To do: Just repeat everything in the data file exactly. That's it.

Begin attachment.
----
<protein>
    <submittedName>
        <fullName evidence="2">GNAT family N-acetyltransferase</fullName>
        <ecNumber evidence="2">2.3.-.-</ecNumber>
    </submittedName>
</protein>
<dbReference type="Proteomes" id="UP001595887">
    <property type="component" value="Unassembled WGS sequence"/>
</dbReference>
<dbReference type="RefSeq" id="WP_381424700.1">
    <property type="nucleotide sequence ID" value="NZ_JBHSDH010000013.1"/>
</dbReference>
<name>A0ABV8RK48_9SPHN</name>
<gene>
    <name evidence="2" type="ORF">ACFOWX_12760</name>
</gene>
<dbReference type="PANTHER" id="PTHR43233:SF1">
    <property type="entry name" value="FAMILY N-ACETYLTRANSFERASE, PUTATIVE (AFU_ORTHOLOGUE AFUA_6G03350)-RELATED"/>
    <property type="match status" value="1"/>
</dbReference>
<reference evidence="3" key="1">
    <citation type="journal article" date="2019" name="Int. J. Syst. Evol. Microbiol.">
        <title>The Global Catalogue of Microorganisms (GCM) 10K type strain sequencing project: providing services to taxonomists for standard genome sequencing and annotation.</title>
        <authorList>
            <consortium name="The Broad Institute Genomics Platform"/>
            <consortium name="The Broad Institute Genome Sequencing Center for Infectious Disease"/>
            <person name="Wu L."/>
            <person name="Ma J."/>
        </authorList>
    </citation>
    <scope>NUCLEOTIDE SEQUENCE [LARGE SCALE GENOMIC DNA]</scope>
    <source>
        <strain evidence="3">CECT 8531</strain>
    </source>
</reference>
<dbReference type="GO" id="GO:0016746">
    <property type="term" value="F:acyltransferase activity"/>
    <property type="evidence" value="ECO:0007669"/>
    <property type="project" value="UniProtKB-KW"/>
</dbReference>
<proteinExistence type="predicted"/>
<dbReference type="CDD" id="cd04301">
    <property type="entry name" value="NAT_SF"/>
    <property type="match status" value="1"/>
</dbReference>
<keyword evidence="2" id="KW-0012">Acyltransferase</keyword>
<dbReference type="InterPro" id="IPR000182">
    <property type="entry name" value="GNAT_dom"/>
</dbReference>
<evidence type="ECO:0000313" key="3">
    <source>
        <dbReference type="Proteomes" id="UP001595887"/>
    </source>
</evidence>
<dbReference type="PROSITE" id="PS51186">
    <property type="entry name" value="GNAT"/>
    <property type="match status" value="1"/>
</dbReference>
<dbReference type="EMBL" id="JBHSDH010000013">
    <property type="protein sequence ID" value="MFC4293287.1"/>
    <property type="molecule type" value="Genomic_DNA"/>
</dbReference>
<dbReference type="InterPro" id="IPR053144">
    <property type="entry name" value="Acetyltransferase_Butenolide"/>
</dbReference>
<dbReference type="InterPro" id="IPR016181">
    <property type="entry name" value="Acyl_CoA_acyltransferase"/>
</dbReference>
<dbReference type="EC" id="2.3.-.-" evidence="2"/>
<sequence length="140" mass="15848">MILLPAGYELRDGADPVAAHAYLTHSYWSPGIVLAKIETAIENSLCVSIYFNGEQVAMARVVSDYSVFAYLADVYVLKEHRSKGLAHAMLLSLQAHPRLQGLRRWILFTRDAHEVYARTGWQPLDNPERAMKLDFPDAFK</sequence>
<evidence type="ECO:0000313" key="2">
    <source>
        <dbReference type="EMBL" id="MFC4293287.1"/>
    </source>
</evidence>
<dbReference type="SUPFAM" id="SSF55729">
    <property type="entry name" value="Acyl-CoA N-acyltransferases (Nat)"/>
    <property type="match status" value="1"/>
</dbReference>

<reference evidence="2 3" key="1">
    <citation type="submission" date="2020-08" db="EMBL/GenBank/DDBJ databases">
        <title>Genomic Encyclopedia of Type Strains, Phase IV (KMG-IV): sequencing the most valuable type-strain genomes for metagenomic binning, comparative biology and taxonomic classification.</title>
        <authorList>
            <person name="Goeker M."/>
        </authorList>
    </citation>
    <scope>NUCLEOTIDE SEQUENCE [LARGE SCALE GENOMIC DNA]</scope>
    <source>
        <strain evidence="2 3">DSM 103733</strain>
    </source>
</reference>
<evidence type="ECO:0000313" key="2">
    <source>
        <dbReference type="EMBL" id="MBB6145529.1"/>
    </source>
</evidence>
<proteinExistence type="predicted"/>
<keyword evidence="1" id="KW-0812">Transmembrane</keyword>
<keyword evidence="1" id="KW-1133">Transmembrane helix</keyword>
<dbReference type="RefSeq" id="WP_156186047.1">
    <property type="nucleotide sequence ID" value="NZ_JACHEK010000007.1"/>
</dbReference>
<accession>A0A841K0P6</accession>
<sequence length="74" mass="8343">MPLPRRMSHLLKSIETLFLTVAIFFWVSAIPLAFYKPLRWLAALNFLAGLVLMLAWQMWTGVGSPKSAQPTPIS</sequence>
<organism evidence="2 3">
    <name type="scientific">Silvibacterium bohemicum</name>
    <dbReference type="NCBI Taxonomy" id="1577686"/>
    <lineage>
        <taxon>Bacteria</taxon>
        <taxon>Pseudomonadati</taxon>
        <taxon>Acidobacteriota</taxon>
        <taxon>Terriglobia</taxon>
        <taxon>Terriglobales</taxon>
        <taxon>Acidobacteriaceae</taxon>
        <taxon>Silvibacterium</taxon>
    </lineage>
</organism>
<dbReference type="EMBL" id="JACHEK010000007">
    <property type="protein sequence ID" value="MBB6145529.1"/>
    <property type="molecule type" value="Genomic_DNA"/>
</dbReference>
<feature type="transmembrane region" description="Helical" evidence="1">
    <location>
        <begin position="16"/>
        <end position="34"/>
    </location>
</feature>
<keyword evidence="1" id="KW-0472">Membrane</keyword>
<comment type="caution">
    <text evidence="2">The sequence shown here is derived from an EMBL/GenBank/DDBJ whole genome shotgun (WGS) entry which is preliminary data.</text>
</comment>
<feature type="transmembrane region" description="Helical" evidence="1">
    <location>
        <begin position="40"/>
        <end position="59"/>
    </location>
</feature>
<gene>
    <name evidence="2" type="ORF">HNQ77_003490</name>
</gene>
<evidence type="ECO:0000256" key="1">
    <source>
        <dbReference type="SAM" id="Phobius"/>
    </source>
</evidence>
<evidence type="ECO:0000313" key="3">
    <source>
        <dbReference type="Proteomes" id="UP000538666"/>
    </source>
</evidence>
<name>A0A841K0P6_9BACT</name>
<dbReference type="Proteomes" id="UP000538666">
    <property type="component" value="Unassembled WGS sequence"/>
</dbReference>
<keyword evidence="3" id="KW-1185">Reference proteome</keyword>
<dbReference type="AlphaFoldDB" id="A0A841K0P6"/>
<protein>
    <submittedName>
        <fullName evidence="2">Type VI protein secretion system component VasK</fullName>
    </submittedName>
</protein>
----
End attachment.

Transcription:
<protein>
    <submittedName>
        <fullName evidence="2">GNAT family N-acetyltransferase</fullName>
        <ecNumber evidence="2">2.3.-.-</ecNumber>
    </submittedName>
</protein>
<dbReference type="Proteomes" id="UP001595887">
    <property type="component" value="Unassembled WGS sequence"/>
</dbReference>
<dbReference type="RefSeq" id="WP_381424700.1">
    <property type="nucleotide sequence ID" value="NZ_JBHSDH010000013.1"/>
</dbReference>
<name>A0ABV8RK48_9SPHN</name>
<gene>
    <name evidence="2" type="ORF">ACFOWX_12760</name>
</gene>
<dbReference type="PANTHER" id="PTHR43233:SF1">
    <property type="entry name" value="FAMILY N-ACETYLTRANSFERASE, PUTATIVE (AFU_ORTHOLOGUE AFUA_6G03350)-RELATED"/>
    <property type="match status" value="1"/>
</dbReference>
<reference evidence="3" key="1">
    <citation type="journal article" date="2019" name="Int. J. Syst. Evol. Microbiol.">
        <title>The Global Catalogue of Microorganisms (GCM) 10K type strain sequencing project: providing services to taxonomists for standard genome sequencing and annotation.</title>
        <authorList>
            <consortium name="The Broad Institute Genomics Platform"/>
            <consortium name="The Broad Institute Genome Sequencing Center for Infectious Disease"/>
            <person name="Wu L."/>
            <person name="Ma J."/>
        </authorList>
    </citation>
    <scope>NUCLEOTIDE SEQUENCE [LARGE SCALE GENOMIC DNA]</scope>
    <source>
        <strain evidence="3">CECT 8531</strain>
    </source>
</reference>
<dbReference type="GO" id="GO:0016746">
    <property type="term" value="F:acyltransferase activity"/>
    <property type="evidence" value="ECO:0007669"/>
    <property type="project" value="UniProtKB-KW"/>
</dbReference>
<proteinExistence type="predicted"/>
<dbReference type="CDD" id="cd04301">
    <property type="entry name" value="NAT_SF"/>
    <property type="match status" value="1"/>
</dbReference>
<keyword evidence="2" id="KW-0012">Acyltransferase</keyword>
<dbReference type="InterPro" id="IPR000182">
    <property type="entry name" value="GNAT_dom"/>
</dbReference>
<evidence type="ECO:0000313" key="3">
    <source>
        <dbReference type="Proteomes" id="UP001595887"/>
    </source>
</evidence>
<dbReference type="PROSITE" id="PS51186">
    <property type="entry name" value="GNAT"/>
    <property type="match status" value="1"/>
</dbReference>
<dbReference type="EMBL" id="JBHSDH010000013">
    <property type="protein sequence ID" value="MFC4293287.1"/>
    <property type="molecule type" value="Genomic_DNA"/>
</dbReference>
<dbReference type="InterPro" id="IPR053144">
    <property type="entry name" value="Acetyltransferase_Butenolide"/>
</dbReference>
<dbReference type="InterPro" id="IPR016181">
    <property type="entry name" value="Acyl_CoA_acyltransferase"/>
</dbReference>
<dbReference type="EC" id="2.3.-.-" evidence="2"/>
<sequence length="140" mass="15848">MILLPAGYELRDGADPVAAHAYLTHSYWSPGIVLAKIETAIENSLCVSIYFNGEQVAMARVVSDYSVFAYLADVYVLKEHRSKGLAHAMLLSLQAHPRLQGLRRWILFTRDAHEVYARTGWQPLDNPERAMKLDFPDAFK</sequence>
<evidence type="ECO:0000313" key="2">
    <source>
        <dbReference type="EMBL" id="MFC4293287.1"/>
    </source>
</evidence>
<dbReference type="SUPFAM" id="SSF55729">
    <property type="entry name" value="Acyl-CoA N-acyltransferases (Nat)"/>
    <property type="match status" value="1"/>
</dbReference>

<reference evidence="2 3" key="1">
    <citation type="submission" date="2020-08" db="EMBL/GenBank/DDBJ databases">
        <title>Genomic Encyclopedia of Type Strains, Phase IV (KMG-IV): sequencing the most valuable type-strain genomes for metagenomic binning, comparative biology and taxonomic classification.</title>
        <authorList>
            <person name="Goeker M."/>
        </authorList>
    </citation>
    <scope>NUCLEOTIDE SEQUENCE [LARGE SCALE GENOMIC DNA]</scope>
    <source>
        <strain evidence="2 3">DSM 103733</strain>
    </source>
</reference>
<evidence type="ECO:0000313" key="2">
    <source>
        <dbReference type="EMBL" id="MBB6145529.1"/>
    </source>
</evidence>
<proteinExistence type="predicted"/>
<keyword evidence="1" id="KW-0812">Transmembrane</keyword>
<keyword evidence="1" id="KW-1133">Transmembrane helix</keyword>
<dbReference type="RefSeq" id="WP_156186047.1">
    <property type="nucleotide sequence ID" value="NZ_JACHEK010000007.1"/>
</dbReference>
<accession>A0A841K0P6</accession>
<sequence length="74" mass="8343">MPLPRRMSHLLKSIETLFLTVAIFFWVSAIPLAFYKPLRWLAALNFLAGLVLMLAWQMWTGVGSPKSAQPTPIS</sequence>
<organism evidence="2 3">
    <name type="scientific">Silvibacterium bohemicum</name>
    <dbReference type="NCBI Taxonomy" id="1577686"/>
    <lineage>
        <taxon>Bacteria</taxon>
        <taxon>Pseudomonadati</taxon>
        <taxon>Acidobacteriota</taxon>
        <taxon>Terriglobia</taxon>
        <taxon>Terriglobales</taxon>
        <taxon>Acidobacteriaceae</taxon>
        <taxon>Silvibacterium</taxon>
    </lineage>
</organism>
<dbReference type="EMBL" id="JACHEK010000007">
    <property type="protein sequence ID" value="MBB6145529.1"/>
    <property type="molecule type" value="Genomic_DNA"/>
</dbReference>
<feature type="transmembrane region" description="Helical" evidence="1">
    <location>
        <begin position="16"/>
        <end position="34"/>
    </location>
</feature>
<keyword evidence="1" id="KW-0472">Membrane</keyword>
<comment type="caution">
    <text evidence="2">The sequence shown here is derived from an EMBL/GenBank/DDBJ whole genome shotgun (WGS) entry which is preliminary data.</text>
</comment>
<feature type="transmembrane region" description="Helical" evidence="1">
    <location>
        <begin position="40"/>
        <end position="59"/>
    </location>
</feature>
<gene>
    <name evidence="2" type="ORF">HNQ77_003490</name>
</gene>
<evidence type="ECO:0000256" key="1">
    <source>
        <dbReference type="SAM" id="Phobius"/>
    </source>
</evidence>
<evidence type="ECO:0000313" key="3">
    <source>
        <dbReference type="Proteomes" id="UP000538666"/>
    </source>
</evidence>
<name>A0A841K0P6_9BACT</name>
<dbReference type="Proteomes" id="UP000538666">
    <property type="component" value="Unassembled WGS sequence"/>
</dbReference>
<keyword evidence="3" id="KW-1185">Reference proteome</keyword>
<dbReference type="AlphaFoldDB" id="A0A841K0P6"/>
<protein>
    <submittedName>
        <fullName evidence="2">Type VI protein secretion system component VasK</fullName>
    </submittedName>
</protein>